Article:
More from ELD on face coverings...

Teaching About the War in Ukraine

Ukraine Map

The news of the day continues to focus on the war in Ukraine. Many Oregon students have connections to Ukraine, Russia and the surrounding nation-states. As teachers discuss current events in the classroom, it is important to consider the stress students may already be experiencing.

ODE Social Science Specialist Amit Kobrowski compiled a number of resources to help teach about the current situation within Oregon’s social science standards. There are additional materials on Oregon Open Learning. Oregon Open Learning lessons and resources are always free with registration. Several news sites also offer suggestions for teaching about current conflicts with trauma-informed considerations and how to help students identify dubious social media postings and misinformation on the conflict

March is Women’s History Month

Women's History

Every year, March is designated Women’s History Month by presidential proclamation. The month is set aside to honor women’s contributions to American history.

Women’s History Month began as a local celebration in Santa Rosa, California. The Education Task Force of the Sonoma County (California) Commission on the Status of Women planned and executed a “Women’s History Week” celebration in 1978. The organizers selected the week of March 8 to correspond with International Women’s Day. The movement spread across the country as other communities initiated their own Women’s History Week celebrations the following year.

In 1980, a consortium of women’s groups and historians—led by the National Women’s History Project (now the National Women's History Alliance)—successfully lobbied for national recognition. In February 1980, President Jimmy Carter issued the first Presidential Proclamation declaring the Week of March 8th, 1980 as National Women’s History Week. Since 1995, each president has issued annual proclamations designating the month of March as “Women’s History Month.”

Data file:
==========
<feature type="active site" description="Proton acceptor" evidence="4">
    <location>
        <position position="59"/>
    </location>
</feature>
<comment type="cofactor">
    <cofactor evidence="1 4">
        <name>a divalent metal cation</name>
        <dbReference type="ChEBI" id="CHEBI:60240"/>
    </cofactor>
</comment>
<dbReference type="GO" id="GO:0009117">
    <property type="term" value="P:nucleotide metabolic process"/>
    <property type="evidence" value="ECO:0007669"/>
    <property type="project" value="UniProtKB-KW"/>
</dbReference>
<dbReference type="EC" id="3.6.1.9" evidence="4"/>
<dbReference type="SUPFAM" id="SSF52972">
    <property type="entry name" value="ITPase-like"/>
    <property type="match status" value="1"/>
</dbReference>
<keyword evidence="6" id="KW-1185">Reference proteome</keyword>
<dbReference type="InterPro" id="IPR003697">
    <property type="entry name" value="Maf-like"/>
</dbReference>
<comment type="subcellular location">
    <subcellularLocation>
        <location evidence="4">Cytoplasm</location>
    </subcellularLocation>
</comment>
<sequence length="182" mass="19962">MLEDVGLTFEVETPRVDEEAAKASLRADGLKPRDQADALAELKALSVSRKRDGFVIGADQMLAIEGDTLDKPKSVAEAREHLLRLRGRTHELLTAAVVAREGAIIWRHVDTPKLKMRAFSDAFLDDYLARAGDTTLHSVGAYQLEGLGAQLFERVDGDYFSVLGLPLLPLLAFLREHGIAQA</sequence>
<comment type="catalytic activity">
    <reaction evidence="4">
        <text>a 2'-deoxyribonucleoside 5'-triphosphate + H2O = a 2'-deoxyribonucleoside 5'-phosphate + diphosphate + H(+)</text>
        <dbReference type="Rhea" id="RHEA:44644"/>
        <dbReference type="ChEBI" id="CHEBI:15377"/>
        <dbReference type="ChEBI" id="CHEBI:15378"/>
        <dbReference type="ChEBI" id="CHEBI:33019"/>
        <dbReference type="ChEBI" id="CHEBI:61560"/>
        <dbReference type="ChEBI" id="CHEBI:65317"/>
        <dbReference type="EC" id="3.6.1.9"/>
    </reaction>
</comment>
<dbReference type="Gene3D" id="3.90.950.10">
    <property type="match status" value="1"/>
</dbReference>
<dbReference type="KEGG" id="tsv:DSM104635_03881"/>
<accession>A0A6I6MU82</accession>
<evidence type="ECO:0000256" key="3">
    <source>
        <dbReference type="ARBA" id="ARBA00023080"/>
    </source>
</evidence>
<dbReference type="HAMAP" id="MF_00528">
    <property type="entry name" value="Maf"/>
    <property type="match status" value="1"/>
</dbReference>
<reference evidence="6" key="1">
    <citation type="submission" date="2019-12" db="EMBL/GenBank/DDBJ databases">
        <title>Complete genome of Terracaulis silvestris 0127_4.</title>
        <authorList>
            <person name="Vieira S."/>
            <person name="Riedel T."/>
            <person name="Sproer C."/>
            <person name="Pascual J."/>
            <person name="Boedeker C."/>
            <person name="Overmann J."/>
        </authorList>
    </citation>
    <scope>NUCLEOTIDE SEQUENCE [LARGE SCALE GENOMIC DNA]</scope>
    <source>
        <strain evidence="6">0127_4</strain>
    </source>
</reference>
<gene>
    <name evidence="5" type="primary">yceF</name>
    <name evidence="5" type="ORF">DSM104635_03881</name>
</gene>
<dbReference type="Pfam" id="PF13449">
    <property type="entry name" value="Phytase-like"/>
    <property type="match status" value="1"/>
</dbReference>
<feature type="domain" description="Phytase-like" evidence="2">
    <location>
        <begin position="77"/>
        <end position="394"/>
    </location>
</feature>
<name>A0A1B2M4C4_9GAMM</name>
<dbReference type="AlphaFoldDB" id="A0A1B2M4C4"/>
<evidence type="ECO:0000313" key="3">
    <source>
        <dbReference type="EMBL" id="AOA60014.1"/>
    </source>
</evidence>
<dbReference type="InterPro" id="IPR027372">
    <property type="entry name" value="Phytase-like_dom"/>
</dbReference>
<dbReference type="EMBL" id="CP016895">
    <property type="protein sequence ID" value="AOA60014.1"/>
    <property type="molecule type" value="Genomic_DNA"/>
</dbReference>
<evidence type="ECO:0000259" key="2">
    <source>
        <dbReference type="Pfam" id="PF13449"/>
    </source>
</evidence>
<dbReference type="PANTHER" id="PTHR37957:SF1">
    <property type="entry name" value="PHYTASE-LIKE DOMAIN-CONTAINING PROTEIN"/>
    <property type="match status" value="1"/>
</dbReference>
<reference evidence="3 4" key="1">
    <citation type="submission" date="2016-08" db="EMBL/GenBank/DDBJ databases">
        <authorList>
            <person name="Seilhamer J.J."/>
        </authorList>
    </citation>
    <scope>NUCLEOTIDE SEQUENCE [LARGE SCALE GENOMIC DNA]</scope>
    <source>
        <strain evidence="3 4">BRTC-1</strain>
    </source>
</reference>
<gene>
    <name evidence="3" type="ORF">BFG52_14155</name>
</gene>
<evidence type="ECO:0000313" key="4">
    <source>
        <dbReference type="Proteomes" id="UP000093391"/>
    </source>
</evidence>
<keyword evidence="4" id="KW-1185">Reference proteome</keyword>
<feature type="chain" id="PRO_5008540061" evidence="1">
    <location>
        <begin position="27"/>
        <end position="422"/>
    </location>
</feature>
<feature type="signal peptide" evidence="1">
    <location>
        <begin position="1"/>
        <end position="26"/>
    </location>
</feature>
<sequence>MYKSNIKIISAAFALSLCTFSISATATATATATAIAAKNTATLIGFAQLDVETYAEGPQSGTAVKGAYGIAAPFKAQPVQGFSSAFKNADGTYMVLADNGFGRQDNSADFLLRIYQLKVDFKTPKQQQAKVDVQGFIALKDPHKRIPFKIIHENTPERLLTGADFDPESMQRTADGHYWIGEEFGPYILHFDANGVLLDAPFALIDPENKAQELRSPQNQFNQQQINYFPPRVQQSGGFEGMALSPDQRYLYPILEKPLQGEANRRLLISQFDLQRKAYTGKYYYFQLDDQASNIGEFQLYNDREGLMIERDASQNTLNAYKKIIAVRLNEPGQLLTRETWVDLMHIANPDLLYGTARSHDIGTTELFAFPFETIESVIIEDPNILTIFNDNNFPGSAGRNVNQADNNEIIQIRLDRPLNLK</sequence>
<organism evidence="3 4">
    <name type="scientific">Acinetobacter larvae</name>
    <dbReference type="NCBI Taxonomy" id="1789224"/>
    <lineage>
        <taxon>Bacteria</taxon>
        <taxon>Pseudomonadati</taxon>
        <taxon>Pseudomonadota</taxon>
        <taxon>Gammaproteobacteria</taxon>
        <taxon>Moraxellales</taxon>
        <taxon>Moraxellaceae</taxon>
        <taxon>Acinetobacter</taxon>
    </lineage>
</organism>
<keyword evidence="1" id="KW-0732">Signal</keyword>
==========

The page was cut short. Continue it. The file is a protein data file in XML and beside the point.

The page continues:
Governor Kate Brown signed a proclamation and also sent a message on Women’s History Month out on social media.

More about Women's History Month...

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Be sure to check out our Twitter page and follow us to stay up-to-date on everything that's happening in education in Oregon!

Student Education Equity Development Survey Amplifies Student Voices!

The Student Education Equity Development Survey (SEED Survey) and Alt-SEED Survey are now available! Please administer the survey in your schools to gain valuable information from students’ voices. These surveys, for students who participate in our general assessments in grades 3-11 and for students with significant cognitive disabilities who take our alternate assessments in grades 3-8 and 11, provide an opportunity for districts to gather student voice in areas such as sense of belonging, opportunity to learn, access to resources and self-efficacy beliefs. The SEED and Alt-SEED Surveys are the product of a collaboration between Oregon Department of Education, University of Oregon partners, Oregon educators, students and community partners.

More about the SEED Survey...

ODE In the News

ODE Senior Mental Health Officer Dr. B. Grace Bullock shared her thoughts about how mindfulness can reduce stress and improve relationships on the OEA Grow Podcast.

ODE is teaming up with Oregon’s Kitchen Table for a series of community conversations and a survey of Oregonians on the future of graduation requirements in the state. Here’s some of the media stories about the issue:

Student Spotlight

The Oregonian covered students at Madras High School learning a tribal language to prevent it from going extinct.

The Oregon City News followed students making presentations to the city council on potential uses for a vacant lot, inspired by a book they read in class.

KOBI TV in Medford highlighted students in the Phoenix-Talent School District who collected experiences from the devastating fires of 2020 to enter NPR’s Podcast Challenge.